Our Own Waterloo

Writing about Venice the other day sent memories of other trips we took while we lived in Geneva flooding into my head.  And of course, travel was one of the reasons we took our adventure in Europe.

Sometimes when I write these pieces, folks tell me that they want to go there, too.  And frankly, that makes me nervous.  Because sometimes when I’ve made travel plans based on what someone else thinks would be great, I’ve been disappointed.  Sorely disappointed.  Especially when someone is sure I’ll love it.

A little bit of background is needed here.

Just a few months before John was offered the job in Geneva, my Mom died, leaving my father devastated.  My parents had a wonderful marriage, and they were devoted to each other for the 51 years they were married.  I wrote a little bit about them here.  Dad was, as he said, “a lonely polecat” from the moment she passed.

In spite of the fact that I hardly ever write about him, Dad and I were close.  Very close.  He was nearly 80 years old when John got the job offer.  I wanted to go, but I worried about not being “close” to Dad geographically – we lived in Northern Virginia and he lived in Florida.  So close was relative.

“Are you nuts?” Dad said when I expressed my concern about being so far away from him.  “GO!  It’s the opportunity of a lifetime.  Think of what you’ll see.  Think of the places you’ll go.  Me?  I’ll be fine.  I know you’ll make me feel like I’m with you every place you go.”  And I promised to live up to that promise – I would send him all the details our our life in Switzerland and all the places we would see.

And of course, he came to see us, and traveled with us, too.  But that is another story for another day.

So whenever we traveled, it was like Dad was there too.  In churches across the continent I lit candles for Mom on Dad’s behalf.  I bought picture books, postcards and gifts and remembrances of each and every place we visited, and sent them to Dad along with detailed descriptions of everything we did.  I tried to look at the scenery and the architecture and look for details that Dad would find interesting or amusing.  It was a labor of love.

When I mentioned to Dad that we were planning to spend Easter break, 1999, in Belgium and Holland, Dad said “Oh, you have to go to Waterloo!  I’ve always wanted to go there.”  We discussed the fact that just like the 20th Century began with the end of WWI, the 19th Century began with Napoleon’s defeat at Waterloo.  A turning point in the direction of the Western world.  We talked of history and how the world might be different had that battle ended differently.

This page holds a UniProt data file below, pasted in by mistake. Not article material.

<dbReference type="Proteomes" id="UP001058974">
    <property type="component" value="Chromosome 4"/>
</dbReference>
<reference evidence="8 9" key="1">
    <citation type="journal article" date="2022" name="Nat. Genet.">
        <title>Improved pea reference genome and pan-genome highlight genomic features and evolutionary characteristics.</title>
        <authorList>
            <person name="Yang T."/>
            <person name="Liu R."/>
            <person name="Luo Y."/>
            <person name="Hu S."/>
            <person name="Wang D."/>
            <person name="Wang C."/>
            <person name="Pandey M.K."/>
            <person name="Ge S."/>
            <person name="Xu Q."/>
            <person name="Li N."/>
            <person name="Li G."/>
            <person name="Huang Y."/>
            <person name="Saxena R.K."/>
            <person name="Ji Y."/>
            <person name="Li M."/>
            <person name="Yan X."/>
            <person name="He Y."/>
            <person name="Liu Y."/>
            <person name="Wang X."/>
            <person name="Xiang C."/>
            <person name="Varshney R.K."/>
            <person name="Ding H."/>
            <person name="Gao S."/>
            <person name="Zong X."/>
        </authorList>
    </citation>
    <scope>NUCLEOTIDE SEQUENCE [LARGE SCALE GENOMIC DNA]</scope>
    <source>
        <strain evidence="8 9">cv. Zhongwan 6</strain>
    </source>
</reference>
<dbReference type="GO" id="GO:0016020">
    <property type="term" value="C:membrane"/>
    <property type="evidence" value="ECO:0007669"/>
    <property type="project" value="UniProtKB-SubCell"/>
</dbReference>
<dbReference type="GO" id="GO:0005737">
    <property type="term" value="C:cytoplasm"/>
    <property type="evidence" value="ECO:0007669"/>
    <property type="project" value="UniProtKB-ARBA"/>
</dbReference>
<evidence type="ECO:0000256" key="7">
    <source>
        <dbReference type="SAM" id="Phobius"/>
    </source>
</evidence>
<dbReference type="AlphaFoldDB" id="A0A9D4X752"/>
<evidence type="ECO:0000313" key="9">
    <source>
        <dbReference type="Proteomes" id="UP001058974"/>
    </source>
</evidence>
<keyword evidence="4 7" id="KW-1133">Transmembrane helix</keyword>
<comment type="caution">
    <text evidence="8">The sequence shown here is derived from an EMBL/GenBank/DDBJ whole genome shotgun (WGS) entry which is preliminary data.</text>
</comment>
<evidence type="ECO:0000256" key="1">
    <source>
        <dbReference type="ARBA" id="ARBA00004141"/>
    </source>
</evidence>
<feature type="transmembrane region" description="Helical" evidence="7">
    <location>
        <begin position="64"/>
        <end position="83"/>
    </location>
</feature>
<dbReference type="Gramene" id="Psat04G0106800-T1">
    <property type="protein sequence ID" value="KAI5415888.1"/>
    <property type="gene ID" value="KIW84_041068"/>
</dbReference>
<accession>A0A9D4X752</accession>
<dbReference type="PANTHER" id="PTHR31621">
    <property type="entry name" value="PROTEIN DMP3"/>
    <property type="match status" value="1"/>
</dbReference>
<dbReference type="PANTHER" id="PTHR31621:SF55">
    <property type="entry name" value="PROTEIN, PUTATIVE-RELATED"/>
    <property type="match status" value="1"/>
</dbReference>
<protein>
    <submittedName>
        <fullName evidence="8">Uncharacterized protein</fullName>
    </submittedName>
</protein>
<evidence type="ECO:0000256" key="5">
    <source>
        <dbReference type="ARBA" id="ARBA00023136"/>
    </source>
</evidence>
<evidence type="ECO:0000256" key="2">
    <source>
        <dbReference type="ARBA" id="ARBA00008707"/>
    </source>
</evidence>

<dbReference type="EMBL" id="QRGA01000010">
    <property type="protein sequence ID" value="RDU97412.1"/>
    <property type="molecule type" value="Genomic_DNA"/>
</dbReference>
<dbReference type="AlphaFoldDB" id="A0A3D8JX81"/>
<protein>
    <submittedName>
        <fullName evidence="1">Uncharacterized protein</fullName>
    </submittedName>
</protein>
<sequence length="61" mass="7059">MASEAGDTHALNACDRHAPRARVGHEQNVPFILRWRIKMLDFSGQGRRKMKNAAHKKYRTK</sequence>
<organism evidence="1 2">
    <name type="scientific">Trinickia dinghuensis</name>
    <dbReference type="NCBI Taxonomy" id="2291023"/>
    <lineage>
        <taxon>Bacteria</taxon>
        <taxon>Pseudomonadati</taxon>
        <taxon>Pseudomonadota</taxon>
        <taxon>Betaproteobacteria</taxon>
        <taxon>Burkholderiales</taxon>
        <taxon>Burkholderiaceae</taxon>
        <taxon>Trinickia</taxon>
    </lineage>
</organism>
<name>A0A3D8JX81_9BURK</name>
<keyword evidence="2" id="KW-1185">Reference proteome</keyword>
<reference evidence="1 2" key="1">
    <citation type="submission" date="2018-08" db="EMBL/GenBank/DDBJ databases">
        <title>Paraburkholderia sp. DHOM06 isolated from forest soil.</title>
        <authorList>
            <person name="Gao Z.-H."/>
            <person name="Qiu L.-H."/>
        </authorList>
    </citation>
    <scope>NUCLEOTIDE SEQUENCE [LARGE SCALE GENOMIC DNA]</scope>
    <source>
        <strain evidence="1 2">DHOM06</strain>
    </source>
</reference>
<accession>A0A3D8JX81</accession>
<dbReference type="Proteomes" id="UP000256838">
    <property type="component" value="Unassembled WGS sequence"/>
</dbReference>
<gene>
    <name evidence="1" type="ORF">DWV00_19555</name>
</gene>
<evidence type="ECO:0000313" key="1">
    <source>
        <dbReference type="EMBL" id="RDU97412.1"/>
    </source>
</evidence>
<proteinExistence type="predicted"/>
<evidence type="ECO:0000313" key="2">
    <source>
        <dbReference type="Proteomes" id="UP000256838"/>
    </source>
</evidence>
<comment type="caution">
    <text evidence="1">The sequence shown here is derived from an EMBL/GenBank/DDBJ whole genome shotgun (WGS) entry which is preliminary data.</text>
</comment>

Waterloo sounded good to me.  I’m interested in history, and I do find battlefields fascinating.  Touring battlefields was a concession I’d made early on to my history major husband.  By that time I’d gone with John to a zillion Civil War battlefields and to the WWII battlefields of Normandy twice.  I like learning what happened to whom, what quirks changed history, and I love to imagine what it must have been like.   I love to follow the displays that are all around preserved battlefields.  In fact, I depend on those signs because I can never, ever, remember the details, no matter how much I read before going.

I find it fascinating to stand where history was made – to look at a landscape and imagine dodging bullets, mud, looking for cover.  I spent my childhood playing soldier, I can’t help myself.

Convincing my boys to go to another battlefield was a snap, even though Waterloo was several hours away from where we were staying in Bruges (a favorite city).  We got up early one morning, and headed off.

In spite of its large place in history, the town of Waterloo is fairly small.  There were few indications that anything much had happened there, or that much had changed over the centuries.   It was farmland when the battle took place, and it was farmland when we visited.  I’m betting that it is still farmland now, 15 years later.

The main tourist destination starts here, in a building that did not witness the battle.  That should have been a clue.

Waterloo Visitors Center and Theater. (Google Image)

Waterloo Visitors Center and Theater.
(Google Image)

In we went.  We quickly realized that despite what we knew from history, and from what we’d recently read in preparation for the trip, Napoleon actually won at Waterloo.  Because everybody inside was speaking French.  Not English (la langue de la victors).  Not Flemmish, the language of the actual place where we were standing.  French, the language of the guy who lost.  Shit.

Important footnote here:  By the time we arrived at Waterloo, we’d been living in a French immersion program for nearly two years.   Still, our French sucked.  As usual I was our designated French speaker – not because I was any better at it than John or Jacob, but because I have no reservations about looking like a dope.  In fact, I’m a natural.

Bonjour, madam,” I said to the woman selling tickets, “je voudrais trois billets.”

“Zree ticket,” she said as she gave me the tickets.  “You must zee zee film.  Zee next showing of zee film begins in 10 minute.”